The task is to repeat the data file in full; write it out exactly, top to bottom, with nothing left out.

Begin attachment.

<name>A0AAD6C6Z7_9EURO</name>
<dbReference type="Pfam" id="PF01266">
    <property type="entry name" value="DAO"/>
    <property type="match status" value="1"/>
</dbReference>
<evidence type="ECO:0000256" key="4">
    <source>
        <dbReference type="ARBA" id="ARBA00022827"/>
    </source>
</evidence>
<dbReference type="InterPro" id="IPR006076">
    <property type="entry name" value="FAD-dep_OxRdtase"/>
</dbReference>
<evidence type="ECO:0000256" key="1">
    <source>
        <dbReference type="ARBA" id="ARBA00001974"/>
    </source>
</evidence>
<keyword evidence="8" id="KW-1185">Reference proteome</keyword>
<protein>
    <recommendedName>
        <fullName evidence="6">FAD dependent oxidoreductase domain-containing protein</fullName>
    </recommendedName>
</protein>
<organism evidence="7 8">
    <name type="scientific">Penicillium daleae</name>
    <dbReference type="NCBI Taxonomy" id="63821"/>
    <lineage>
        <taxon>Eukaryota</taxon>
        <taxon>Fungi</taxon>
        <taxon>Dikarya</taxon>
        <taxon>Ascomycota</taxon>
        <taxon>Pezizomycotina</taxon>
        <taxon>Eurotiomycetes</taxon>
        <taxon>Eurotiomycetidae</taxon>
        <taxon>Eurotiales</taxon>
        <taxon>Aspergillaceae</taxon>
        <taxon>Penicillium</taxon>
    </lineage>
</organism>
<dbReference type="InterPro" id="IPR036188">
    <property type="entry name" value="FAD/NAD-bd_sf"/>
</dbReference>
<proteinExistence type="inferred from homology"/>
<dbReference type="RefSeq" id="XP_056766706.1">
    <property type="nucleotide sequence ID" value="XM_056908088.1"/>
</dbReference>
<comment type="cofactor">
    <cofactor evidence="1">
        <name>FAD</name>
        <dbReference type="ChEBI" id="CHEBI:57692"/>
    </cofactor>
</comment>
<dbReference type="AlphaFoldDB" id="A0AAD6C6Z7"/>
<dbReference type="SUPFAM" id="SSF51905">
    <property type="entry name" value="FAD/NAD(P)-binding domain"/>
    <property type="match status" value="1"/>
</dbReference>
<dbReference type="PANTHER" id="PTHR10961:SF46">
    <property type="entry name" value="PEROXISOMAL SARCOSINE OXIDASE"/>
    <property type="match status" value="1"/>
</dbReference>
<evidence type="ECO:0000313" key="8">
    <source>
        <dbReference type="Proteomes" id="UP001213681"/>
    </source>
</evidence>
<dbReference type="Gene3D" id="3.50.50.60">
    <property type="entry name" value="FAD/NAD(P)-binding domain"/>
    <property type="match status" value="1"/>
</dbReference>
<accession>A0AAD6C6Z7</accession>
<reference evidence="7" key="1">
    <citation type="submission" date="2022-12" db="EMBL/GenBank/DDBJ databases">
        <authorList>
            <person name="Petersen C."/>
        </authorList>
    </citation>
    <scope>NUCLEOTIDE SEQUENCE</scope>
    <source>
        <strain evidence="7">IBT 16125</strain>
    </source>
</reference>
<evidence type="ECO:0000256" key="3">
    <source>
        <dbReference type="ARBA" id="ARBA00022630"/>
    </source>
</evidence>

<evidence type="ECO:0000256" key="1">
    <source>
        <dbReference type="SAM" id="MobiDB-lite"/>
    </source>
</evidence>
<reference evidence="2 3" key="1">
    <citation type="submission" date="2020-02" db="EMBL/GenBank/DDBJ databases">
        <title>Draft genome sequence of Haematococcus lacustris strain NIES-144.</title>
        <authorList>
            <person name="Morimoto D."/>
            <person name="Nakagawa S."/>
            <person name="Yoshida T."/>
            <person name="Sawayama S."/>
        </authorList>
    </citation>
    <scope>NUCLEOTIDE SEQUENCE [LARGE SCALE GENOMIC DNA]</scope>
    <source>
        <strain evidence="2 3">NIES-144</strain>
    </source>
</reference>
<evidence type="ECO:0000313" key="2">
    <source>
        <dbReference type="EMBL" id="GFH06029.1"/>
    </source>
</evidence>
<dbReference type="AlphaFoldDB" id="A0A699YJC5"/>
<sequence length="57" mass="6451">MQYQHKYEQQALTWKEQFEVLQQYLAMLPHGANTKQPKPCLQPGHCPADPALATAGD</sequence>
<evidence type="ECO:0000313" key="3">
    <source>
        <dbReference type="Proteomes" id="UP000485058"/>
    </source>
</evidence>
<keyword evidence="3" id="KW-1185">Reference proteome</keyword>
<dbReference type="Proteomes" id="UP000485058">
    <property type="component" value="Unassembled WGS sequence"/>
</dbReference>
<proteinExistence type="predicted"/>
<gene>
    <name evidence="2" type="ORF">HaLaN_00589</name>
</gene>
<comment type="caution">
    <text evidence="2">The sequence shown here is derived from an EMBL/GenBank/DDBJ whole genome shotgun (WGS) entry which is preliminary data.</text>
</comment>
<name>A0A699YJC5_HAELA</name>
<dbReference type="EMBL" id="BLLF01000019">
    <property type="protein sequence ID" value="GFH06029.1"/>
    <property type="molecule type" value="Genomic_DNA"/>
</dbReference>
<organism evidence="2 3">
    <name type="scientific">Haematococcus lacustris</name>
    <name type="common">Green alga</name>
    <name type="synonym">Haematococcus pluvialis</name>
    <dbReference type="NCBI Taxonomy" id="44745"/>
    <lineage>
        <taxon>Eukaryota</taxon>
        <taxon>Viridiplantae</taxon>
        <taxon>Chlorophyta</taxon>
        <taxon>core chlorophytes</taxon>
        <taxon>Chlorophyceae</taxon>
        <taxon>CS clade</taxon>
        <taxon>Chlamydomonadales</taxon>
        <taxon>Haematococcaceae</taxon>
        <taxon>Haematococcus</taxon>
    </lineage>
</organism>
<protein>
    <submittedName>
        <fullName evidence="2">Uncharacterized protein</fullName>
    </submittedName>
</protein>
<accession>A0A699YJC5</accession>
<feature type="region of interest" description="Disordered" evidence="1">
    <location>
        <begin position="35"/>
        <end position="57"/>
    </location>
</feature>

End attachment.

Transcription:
<name>A0AAD6C6Z7_9EURO</name>
<dbReference type="Pfam" id="PF01266">
    <property type="entry name" value="DAO"/>
    <property type="match status" value="1"/>
</dbReference>
<evidence type="ECO:0000256" key="4">
    <source>
        <dbReference type="ARBA" id="ARBA00022827"/>
    </source>
</evidence>
<dbReference type="InterPro" id="IPR006076">
    <property type="entry name" value="FAD-dep_OxRdtase"/>
</dbReference>
<evidence type="ECO:0000256" key="1">
    <source>
        <dbReference type="ARBA" id="ARBA00001974"/>
    </source>
</evidence>
<keyword evidence="8" id="KW-1185">Reference proteome</keyword>
<protein>
    <recommendedName>
        <fullName evidence="6">FAD dependent oxidoreductase domain-containing protein</fullName>
    </recommendedName>
</protein>
<organism evidence="7 8">
    <name type="scientific">Penicillium daleae</name>
    <dbReference type="NCBI Taxonomy" id="63821"/>
    <lineage>
        <taxon>Eukaryota</taxon>
        <taxon>Fungi</taxon>
        <taxon>Dikarya</taxon>
        <taxon>Ascomycota</taxon>
        <taxon>Pezizomycotina</taxon>
        <taxon>Eurotiomycetes</taxon>
        <taxon>Eurotiomycetidae</taxon>
        <taxon>Eurotiales</taxon>
        <taxon>Aspergillaceae</taxon>
        <taxon>Penicillium</taxon>
    </lineage>
</organism>
<dbReference type="InterPro" id="IPR036188">
    <property type="entry name" value="FAD/NAD-bd_sf"/>
</dbReference>
<proteinExistence type="inferred from homology"/>
<dbReference type="RefSeq" id="XP_056766706.1">
    <property type="nucleotide sequence ID" value="XM_056908088.1"/>
</dbReference>
<comment type="cofactor">
    <cofactor evidence="1">
        <name>FAD</name>
        <dbReference type="ChEBI" id="CHEBI:57692"/>
    </cofactor>
</comment>
<dbReference type="AlphaFoldDB" id="A0AAD6C6Z7"/>
<dbReference type="SUPFAM" id="SSF51905">
    <property type="entry name" value="FAD/NAD(P)-binding domain"/>
    <property type="match status" value="1"/>
</dbReference>
<dbReference type="PANTHER" id="PTHR10961:SF46">
    <property type="entry name" value="PEROXISOMAL SARCOSINE OXIDASE"/>
    <property type="match status" value="1"/>
</dbReference>
<evidence type="ECO:0000313" key="8">
    <source>
        <dbReference type="Proteomes" id="UP001213681"/>
    </source>
</evidence>
<dbReference type="Gene3D" id="3.50.50.60">
    <property type="entry name" value="FAD/NAD(P)-binding domain"/>
    <property type="match status" value="1"/>
</dbReference>
<accession>A0AAD6C6Z7</accession>
<reference evidence="7" key="1">
    <citation type="submission" date="2022-12" db="EMBL/GenBank/DDBJ databases">
        <authorList>
            <person name="Petersen C."/>
        </authorList>
    </citation>
    <scope>NUCLEOTIDE SEQUENCE</scope>
    <source>
        <strain evidence="7">IBT 16125</strain>
    </source>
</reference>
<evidence type="ECO:0000256" key="3">
    <source>
        <dbReference type="ARBA" id="ARBA00022630"/>
    </source>
</evidence>

<evidence type="ECO:0000256" key="1">
    <source>
        <dbReference type="SAM" id="MobiDB-lite"/>
    </source>
</evidence>
<reference evidence="2 3" key="1">
    <citation type="submission" date="2020-02" db="EMBL/GenBank/DDBJ databases">
        <title>Draft genome sequence of Haematococcus lacustris strain NIES-144.</title>
        <authorList>
            <person name="Morimoto D."/>
            <person name="Nakagawa S."/>
            <person name="Yoshida T."/>
            <person name="Sawayama S."/>
        </authorList>
    </citation>
    <scope>NUCLEOTIDE SEQUENCE [LARGE SCALE GENOMIC DNA]</scope>
    <source>
        <strain evidence="2 3">NIES-144</strain>
    </source>
</reference>
<evidence type="ECO:0000313" key="2">
    <source>
        <dbReference type="EMBL" id="GFH06029.1"/>
    </source>
</evidence>
<dbReference type="AlphaFoldDB" id="A0A699YJC5"/>
<sequence length="57" mass="6451">MQYQHKYEQQALTWKEQFEVLQQYLAMLPHGANTKQPKPCLQPGHCPADPALATAGD</sequence>
<evidence type="ECO:0000313" key="3">
    <source>
        <dbReference type="Proteomes" id="UP000485058"/>
    </source>
</evidence>
<keyword evidence="3" id="KW-1185">Reference proteome</keyword>
<dbReference type="Proteomes" id="UP000485058">
    <property type="component" value="Unassembled WGS sequence"/>
</dbReference>
<proteinExistence type="predicted"/>
<gene>
    <name evidence="2" type="ORF">HaLaN_00589</name>
</gene>
<comment type="caution">
    <text evidence="2">The sequence shown here is derived from an EMBL/GenBank/DDBJ whole genome shotgun (WGS) entry which is preliminary data.</text>
</comment>
<name>A0A699YJC5_HAELA</name>
<dbReference type="EMBL" id="BLLF01000019">
    <property type="protein sequence ID" value="GFH06029.1"/>
    <property type="molecule type" value="Genomic_DNA"/>
</dbReference>
<organism evidence="2 3">
    <name type="scientific">Haematococcus lacustris</name>
    <name type="common">Green alga</name>
    <name type="synonym">Haematococcus pluvialis</name>
    <dbReference type="NCBI Taxonomy" id="44745"/>
    <lineage>
        <taxon>Eukaryota</taxon>
        <taxon>Viridiplantae</taxon>
        <taxon>Chlorophyta</taxon>
        <taxon>core chlorophytes</taxon>
        <taxon>Chlorophyceae</taxon>
        <taxon>CS clade</taxon>
        <taxon>Chlamydomonadales</taxon>
        <taxon>Haematococcaceae</taxon>
        <taxon>Haematococcus</taxon>
    </lineage>
</organism>
<protein>
    <submittedName>
        <fullName evidence="2">Uncharacterized protein</fullName>
    </submittedName>
</protein>
<accession>A0A699YJC5</accession>
<feature type="region of interest" description="Disordered" evidence="1">
    <location>
        <begin position="35"/>
        <end position="57"/>
    </location>
</feature>